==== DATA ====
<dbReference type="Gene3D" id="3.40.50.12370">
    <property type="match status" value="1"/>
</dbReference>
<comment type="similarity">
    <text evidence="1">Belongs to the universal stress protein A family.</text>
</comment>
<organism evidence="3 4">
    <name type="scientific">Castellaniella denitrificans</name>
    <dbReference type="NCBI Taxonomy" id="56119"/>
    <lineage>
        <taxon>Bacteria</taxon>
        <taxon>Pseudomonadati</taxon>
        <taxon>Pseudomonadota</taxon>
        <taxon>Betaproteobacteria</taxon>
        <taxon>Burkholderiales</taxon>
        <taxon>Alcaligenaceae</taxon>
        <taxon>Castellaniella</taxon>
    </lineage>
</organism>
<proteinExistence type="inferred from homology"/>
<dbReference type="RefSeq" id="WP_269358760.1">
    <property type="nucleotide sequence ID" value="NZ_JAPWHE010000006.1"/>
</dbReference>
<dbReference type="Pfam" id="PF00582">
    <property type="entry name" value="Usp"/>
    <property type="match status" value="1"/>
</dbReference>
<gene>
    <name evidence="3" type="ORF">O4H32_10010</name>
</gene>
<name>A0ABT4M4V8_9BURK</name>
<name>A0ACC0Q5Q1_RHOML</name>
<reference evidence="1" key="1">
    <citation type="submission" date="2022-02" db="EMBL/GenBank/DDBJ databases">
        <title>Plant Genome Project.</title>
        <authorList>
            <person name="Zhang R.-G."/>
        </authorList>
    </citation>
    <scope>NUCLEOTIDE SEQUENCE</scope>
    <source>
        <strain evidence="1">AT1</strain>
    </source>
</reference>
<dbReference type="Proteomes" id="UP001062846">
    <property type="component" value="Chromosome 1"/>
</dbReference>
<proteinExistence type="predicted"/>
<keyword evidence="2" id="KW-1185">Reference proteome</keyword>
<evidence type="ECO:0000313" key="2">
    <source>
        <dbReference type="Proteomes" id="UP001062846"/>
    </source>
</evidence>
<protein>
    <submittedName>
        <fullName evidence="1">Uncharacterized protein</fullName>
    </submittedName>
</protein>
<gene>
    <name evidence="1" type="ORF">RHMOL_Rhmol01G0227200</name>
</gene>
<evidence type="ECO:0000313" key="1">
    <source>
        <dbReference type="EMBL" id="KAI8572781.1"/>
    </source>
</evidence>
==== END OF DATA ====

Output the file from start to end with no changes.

<dbReference type="Gene3D" id="3.40.50.12370">
    <property type="match status" value="1"/>
</dbReference>
<comment type="similarity">
    <text evidence="1">Belongs to the universal stress protein A family.</text>
</comment>
<organism evidence="3 4">
    <name type="scientific">Castellaniella denitrificans</name>
    <dbReference type="NCBI Taxonomy" id="56119"/>
    <lineage>
        <taxon>Bacteria</taxon>
        <taxon>Pseudomonadati</taxon>
        <taxon>Pseudomonadota</taxon>
        <taxon>Betaproteobacteria</taxon>
        <taxon>Burkholderiales</taxon>
        <taxon>Alcaligenaceae</taxon>
        <taxon>Castellaniella</taxon>
    </lineage>
</organism>
<proteinExistence type="inferred from homology"/>
<dbReference type="RefSeq" id="WP_269358760.1">
    <property type="nucleotide sequence ID" value="NZ_JAPWHE010000006.1"/>
</dbReference>
<dbReference type="Pfam" id="PF00582">
    <property type="entry name" value="Usp"/>
    <property type="match status" value="1"/>
</dbReference>
<gene>
    <name evidence="3" type="ORF">O4H32_10010</name>
</gene>
<name>A0ABT4M4V8_9BURK</name>
<name>A0ACC0Q5Q1_RHOML</name>
<reference evidence="1" key="1">
    <citation type="submission" date="2022-02" db="EMBL/GenBank/DDBJ databases">
        <title>Plant Genome Project.</title>
        <authorList>
            <person name="Zhang R.-G."/>
        </authorList>
    </citation>
    <scope>NUCLEOTIDE SEQUENCE</scope>
    <source>
        <strain evidence="1">AT1</strain>
    </source>
</reference>
<dbReference type="Proteomes" id="UP001062846">
    <property type="component" value="Chromosome 1"/>
</dbReference>
<proteinExistence type="predicted"/>
<keyword evidence="2" id="KW-1185">Reference proteome</keyword>
<evidence type="ECO:0000313" key="2">
    <source>
        <dbReference type="Proteomes" id="UP001062846"/>
    </source>
</evidence>
<protein>
    <submittedName>
        <fullName evidence="1">Uncharacterized protein</fullName>
    </submittedName>
</protein>
<gene>
    <name evidence="1" type="ORF">RHMOL_Rhmol01G0227200</name>
</gene>
<evidence type="ECO:0000313" key="1">
    <source>
        <dbReference type="EMBL" id="KAI8572781.1"/>
    </source>
</evidence>